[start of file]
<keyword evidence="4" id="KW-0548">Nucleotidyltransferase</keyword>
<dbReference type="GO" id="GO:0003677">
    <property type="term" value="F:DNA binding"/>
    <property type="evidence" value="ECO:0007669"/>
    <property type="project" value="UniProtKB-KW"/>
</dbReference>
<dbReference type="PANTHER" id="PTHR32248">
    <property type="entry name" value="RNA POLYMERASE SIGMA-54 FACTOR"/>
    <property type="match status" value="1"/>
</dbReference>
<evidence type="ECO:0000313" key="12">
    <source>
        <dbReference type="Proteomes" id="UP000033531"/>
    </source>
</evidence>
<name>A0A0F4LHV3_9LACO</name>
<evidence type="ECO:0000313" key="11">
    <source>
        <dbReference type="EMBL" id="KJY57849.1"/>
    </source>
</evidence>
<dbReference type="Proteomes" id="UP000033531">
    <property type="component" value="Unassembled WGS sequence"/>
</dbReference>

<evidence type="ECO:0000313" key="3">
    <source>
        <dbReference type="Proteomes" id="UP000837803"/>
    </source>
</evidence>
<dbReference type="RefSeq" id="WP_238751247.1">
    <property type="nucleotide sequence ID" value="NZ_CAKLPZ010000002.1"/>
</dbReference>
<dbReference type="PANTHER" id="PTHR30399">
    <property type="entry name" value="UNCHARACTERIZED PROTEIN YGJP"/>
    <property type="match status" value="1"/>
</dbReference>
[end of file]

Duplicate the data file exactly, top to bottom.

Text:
<keyword evidence="4" id="KW-0548">Nucleotidyltransferase</keyword>
<dbReference type="GO" id="GO:0003677">
    <property type="term" value="F:DNA binding"/>
    <property type="evidence" value="ECO:0007669"/>
    <property type="project" value="UniProtKB-KW"/>
</dbReference>
<dbReference type="PANTHER" id="PTHR32248">
    <property type="entry name" value="RNA POLYMERASE SIGMA-54 FACTOR"/>
    <property type="match status" value="1"/>
</dbReference>
<evidence type="ECO:0000313" key="12">
    <source>
        <dbReference type="Proteomes" id="UP000033531"/>
    </source>
</evidence>
<name>A0A0F4LHV3_9LACO</name>
<evidence type="ECO:0000313" key="11">
    <source>
        <dbReference type="EMBL" id="KJY57849.1"/>
    </source>
</evidence>
<dbReference type="Proteomes" id="UP000033531">
    <property type="component" value="Unassembled WGS sequence"/>
</dbReference>

<evidence type="ECO:0000313" key="3">
    <source>
        <dbReference type="Proteomes" id="UP000837803"/>
    </source>
</evidence>
<dbReference type="RefSeq" id="WP_238751247.1">
    <property type="nucleotide sequence ID" value="NZ_CAKLPZ010000002.1"/>
</dbReference>
<dbReference type="PANTHER" id="PTHR30399">
    <property type="entry name" value="UNCHARACTERIZED PROTEIN YGJP"/>
    <property type="match status" value="1"/>
</dbReference>